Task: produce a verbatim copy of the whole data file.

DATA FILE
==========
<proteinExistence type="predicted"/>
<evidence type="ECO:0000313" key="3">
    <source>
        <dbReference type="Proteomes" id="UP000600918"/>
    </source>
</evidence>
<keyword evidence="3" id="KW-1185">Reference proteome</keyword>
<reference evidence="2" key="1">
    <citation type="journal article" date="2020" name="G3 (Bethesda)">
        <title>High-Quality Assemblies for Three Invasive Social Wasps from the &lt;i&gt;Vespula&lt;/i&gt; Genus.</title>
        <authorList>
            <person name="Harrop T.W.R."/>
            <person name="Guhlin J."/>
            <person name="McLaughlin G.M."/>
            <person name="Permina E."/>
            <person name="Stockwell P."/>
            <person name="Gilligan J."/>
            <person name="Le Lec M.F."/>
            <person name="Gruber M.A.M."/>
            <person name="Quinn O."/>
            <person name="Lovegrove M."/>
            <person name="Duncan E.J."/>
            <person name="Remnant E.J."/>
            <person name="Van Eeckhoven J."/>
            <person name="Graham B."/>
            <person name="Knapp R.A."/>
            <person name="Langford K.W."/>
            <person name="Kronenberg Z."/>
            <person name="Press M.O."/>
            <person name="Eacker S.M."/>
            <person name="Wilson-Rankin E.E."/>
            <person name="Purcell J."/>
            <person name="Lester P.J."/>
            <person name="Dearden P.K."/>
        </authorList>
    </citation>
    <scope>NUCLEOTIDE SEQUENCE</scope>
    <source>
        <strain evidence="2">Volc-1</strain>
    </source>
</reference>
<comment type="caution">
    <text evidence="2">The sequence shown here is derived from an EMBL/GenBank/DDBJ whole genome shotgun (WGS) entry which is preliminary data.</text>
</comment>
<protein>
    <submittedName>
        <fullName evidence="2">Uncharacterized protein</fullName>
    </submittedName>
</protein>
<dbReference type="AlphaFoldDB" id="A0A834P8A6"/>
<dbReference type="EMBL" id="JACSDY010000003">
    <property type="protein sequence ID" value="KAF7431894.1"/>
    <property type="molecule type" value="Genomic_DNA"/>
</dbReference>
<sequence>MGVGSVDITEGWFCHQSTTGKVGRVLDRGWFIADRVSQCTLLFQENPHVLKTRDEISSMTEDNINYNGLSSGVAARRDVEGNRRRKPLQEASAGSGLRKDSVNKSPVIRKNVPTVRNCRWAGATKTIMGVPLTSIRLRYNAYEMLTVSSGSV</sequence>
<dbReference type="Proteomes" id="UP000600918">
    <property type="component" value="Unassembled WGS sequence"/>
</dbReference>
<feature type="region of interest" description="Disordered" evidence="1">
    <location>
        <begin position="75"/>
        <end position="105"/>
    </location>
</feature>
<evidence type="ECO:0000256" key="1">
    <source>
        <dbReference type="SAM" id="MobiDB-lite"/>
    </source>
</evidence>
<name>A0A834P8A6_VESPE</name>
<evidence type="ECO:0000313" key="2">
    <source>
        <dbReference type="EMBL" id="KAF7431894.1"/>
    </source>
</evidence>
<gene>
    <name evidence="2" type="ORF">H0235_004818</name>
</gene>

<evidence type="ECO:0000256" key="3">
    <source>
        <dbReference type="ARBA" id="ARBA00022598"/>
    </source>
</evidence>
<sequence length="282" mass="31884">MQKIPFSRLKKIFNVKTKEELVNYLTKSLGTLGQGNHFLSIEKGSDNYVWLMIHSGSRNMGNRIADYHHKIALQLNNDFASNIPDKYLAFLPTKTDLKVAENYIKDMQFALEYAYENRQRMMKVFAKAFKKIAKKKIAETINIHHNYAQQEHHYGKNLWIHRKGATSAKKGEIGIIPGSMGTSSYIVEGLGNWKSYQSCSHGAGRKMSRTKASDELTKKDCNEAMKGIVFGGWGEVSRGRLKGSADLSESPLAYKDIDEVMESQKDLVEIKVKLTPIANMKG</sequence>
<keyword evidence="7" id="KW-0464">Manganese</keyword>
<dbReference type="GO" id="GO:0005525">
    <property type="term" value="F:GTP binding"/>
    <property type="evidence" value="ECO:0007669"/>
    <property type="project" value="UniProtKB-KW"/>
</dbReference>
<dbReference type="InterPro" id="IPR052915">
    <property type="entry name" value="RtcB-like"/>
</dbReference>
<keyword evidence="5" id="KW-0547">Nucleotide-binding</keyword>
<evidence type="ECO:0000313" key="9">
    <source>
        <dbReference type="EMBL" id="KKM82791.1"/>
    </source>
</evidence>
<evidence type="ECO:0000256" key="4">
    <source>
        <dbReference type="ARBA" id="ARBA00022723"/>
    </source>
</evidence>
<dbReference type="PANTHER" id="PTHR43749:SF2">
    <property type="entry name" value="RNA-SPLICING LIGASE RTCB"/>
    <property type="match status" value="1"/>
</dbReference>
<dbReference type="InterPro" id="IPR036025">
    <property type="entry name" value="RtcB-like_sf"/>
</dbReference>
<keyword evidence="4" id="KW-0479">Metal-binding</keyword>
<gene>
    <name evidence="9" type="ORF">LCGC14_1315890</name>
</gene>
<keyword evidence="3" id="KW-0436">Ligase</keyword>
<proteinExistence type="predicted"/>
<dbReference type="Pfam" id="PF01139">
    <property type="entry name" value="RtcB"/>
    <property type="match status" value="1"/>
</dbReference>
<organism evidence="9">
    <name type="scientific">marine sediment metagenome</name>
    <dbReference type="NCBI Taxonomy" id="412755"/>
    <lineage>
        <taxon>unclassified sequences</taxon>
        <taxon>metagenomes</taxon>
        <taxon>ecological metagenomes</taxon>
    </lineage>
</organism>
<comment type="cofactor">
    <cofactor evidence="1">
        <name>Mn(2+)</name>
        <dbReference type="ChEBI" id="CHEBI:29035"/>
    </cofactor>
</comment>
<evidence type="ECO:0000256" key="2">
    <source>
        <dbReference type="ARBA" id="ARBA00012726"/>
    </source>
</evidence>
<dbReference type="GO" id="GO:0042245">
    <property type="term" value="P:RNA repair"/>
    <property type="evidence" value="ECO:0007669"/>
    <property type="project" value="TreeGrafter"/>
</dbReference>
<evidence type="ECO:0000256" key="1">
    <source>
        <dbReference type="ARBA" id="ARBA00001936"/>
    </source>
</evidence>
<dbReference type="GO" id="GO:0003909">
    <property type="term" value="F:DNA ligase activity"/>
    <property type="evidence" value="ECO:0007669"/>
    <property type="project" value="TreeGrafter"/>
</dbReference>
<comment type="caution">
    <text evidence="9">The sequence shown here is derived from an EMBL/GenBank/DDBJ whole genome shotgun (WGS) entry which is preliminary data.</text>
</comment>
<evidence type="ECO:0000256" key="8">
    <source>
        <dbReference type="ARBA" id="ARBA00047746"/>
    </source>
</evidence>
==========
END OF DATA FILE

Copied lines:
<proteinExistence type="predicted"/>
<evidence type="ECO:0000313" key="3">
    <source>
        <dbReference type="Proteomes" id="UP000600918"/>
    </source>
</evidence>
<keyword evidence="3" id="KW-1185">Reference proteome</keyword>
<reference evidence="2" key="1">
    <citation type="journal article" date="2020" name="G3 (Bethesda)">
        <title>High-Quality Assemblies for Three Invasive Social Wasps from the &lt;i&gt;Vespula&lt;/i&gt; Genus.</title>
        <authorList>
            <person name="Harrop T.W.R."/>
            <person name="Guhlin J."/>
            <person name="McLaughlin G.M."/>
            <person name="Permina E."/>
            <person name="Stockwell P."/>
            <person name="Gilligan J."/>
            <person name="Le Lec M.F."/>
            <person name="Gruber M.A.M."/>
            <person name="Quinn O."/>
            <person name="Lovegrove M."/>
            <person name="Duncan E.J."/>
            <person name="Remnant E.J."/>
            <person name="Van Eeckhoven J."/>
            <person name="Graham B."/>
            <person name="Knapp R.A."/>
            <person name="Langford K.W."/>
            <person name="Kronenberg Z."/>
            <person name="Press M.O."/>
            <person name="Eacker S.M."/>
            <person name="Wilson-Rankin E.E."/>
            <person name="Purcell J."/>
            <person name="Lester P.J."/>
            <person name="Dearden P.K."/>
        </authorList>
    </citation>
    <scope>NUCLEOTIDE SEQUENCE</scope>
    <source>
        <strain evidence="2">Volc-1</strain>
    </source>
</reference>
<comment type="caution">
    <text evidence="2">The sequence shown here is derived from an EMBL/GenBank/DDBJ whole genome shotgun (WGS) entry which is preliminary data.</text>
</comment>
<protein>
    <submittedName>
        <fullName evidence="2">Uncharacterized protein</fullName>
    </submittedName>
</protein>
<dbReference type="AlphaFoldDB" id="A0A834P8A6"/>
<dbReference type="EMBL" id="JACSDY010000003">
    <property type="protein sequence ID" value="KAF7431894.1"/>
    <property type="molecule type" value="Genomic_DNA"/>
</dbReference>
<sequence>MGVGSVDITEGWFCHQSTTGKVGRVLDRGWFIADRVSQCTLLFQENPHVLKTRDEISSMTEDNINYNGLSSGVAARRDVEGNRRRKPLQEASAGSGLRKDSVNKSPVIRKNVPTVRNCRWAGATKTIMGVPLTSIRLRYNAYEMLTVSSGSV</sequence>
<dbReference type="Proteomes" id="UP000600918">
    <property type="component" value="Unassembled WGS sequence"/>
</dbReference>
<feature type="region of interest" description="Disordered" evidence="1">
    <location>
        <begin position="75"/>
        <end position="105"/>
    </location>
</feature>
<evidence type="ECO:0000256" key="1">
    <source>
        <dbReference type="SAM" id="MobiDB-lite"/>
    </source>
</evidence>
<name>A0A834P8A6_VESPE</name>
<evidence type="ECO:0000313" key="2">
    <source>
        <dbReference type="EMBL" id="KAF7431894.1"/>
    </source>
</evidence>
<gene>
    <name evidence="2" type="ORF">H0235_004818</name>
</gene>

<evidence type="ECO:0000256" key="3">
    <source>
        <dbReference type="ARBA" id="ARBA00022598"/>
    </source>
</evidence>
<sequence length="282" mass="31884">MQKIPFSRLKKIFNVKTKEELVNYLTKSLGTLGQGNHFLSIEKGSDNYVWLMIHSGSRNMGNRIADYHHKIALQLNNDFASNIPDKYLAFLPTKTDLKVAENYIKDMQFALEYAYENRQRMMKVFAKAFKKIAKKKIAETINIHHNYAQQEHHYGKNLWIHRKGATSAKKGEIGIIPGSMGTSSYIVEGLGNWKSYQSCSHGAGRKMSRTKASDELTKKDCNEAMKGIVFGGWGEVSRGRLKGSADLSESPLAYKDIDEVMESQKDLVEIKVKLTPIANMKG</sequence>
<keyword evidence="7" id="KW-0464">Manganese</keyword>
<dbReference type="GO" id="GO:0005525">
    <property type="term" value="F:GTP binding"/>
    <property type="evidence" value="ECO:0007669"/>
    <property type="project" value="UniProtKB-KW"/>
</dbReference>
<dbReference type="InterPro" id="IPR052915">
    <property type="entry name" value="RtcB-like"/>
</dbReference>
<keyword evidence="5" id="KW-0547">Nucleotide-binding</keyword>
<evidence type="ECO:0000313" key="9">
    <source>
        <dbReference type="EMBL" id="KKM82791.1"/>
    </source>
</evidence>
<evidence type="ECO:0000256" key="4">
    <source>
        <dbReference type="ARBA" id="ARBA00022723"/>
    </source>
</evidence>
<dbReference type="PANTHER" id="PTHR43749:SF2">
    <property type="entry name" value="RNA-SPLICING LIGASE RTCB"/>
    <property type="match status" value="1"/>
</dbReference>
<dbReference type="InterPro" id="IPR036025">
    <property type="entry name" value="RtcB-like_sf"/>
</dbReference>
<keyword evidence="4" id="KW-0479">Metal-binding</keyword>
<gene>
    <name evidence="9" type="ORF">LCGC14_1315890</name>
</gene>
<keyword evidence="3" id="KW-0436">Ligase</keyword>
<proteinExistence type="predicted"/>
<dbReference type="Pfam" id="PF01139">
    <property type="entry name" value="RtcB"/>
    <property type="match status" value="1"/>
</dbReference>
<organism evidence="9">
    <name type="scientific">marine sediment metagenome</name>
    <dbReference type="NCBI Taxonomy" id="412755"/>
    <lineage>
        <taxon>unclassified sequences</taxon>
        <taxon>metagenomes</taxon>
        <taxon>ecological metagenomes</taxon>
    </lineage>
</organism>
<comment type="cofactor">
    <cofactor evidence="1">
        <name>Mn(2+)</name>
        <dbReference type="ChEBI" id="CHEBI:29035"/>
    </cofactor>
</comment>
<evidence type="ECO:0000256" key="2">
    <source>
        <dbReference type="ARBA" id="ARBA00012726"/>
    </source>
</evidence>
<dbReference type="GO" id="GO:0042245">
    <property type="term" value="P:RNA repair"/>
    <property type="evidence" value="ECO:0007669"/>
    <property type="project" value="TreeGrafter"/>
</dbReference>
<evidence type="ECO:0000256" key="1">
    <source>
        <dbReference type="ARBA" id="ARBA00001936"/>
    </source>
</evidence>
<dbReference type="GO" id="GO:0003909">
    <property type="term" value="F:DNA ligase activity"/>
    <property type="evidence" value="ECO:0007669"/>
    <property type="project" value="TreeGrafter"/>
</dbReference>
<comment type="caution">
    <text evidence="9">The sequence shown here is derived from an EMBL/GenBank/DDBJ whole genome shotgun (WGS) entry which is preliminary data.</text>
</comment>
<evidence type="ECO:0000256" key="8">
    <source>
        <dbReference type="ARBA" id="ARBA00047746"/>
    </source>
</evidence>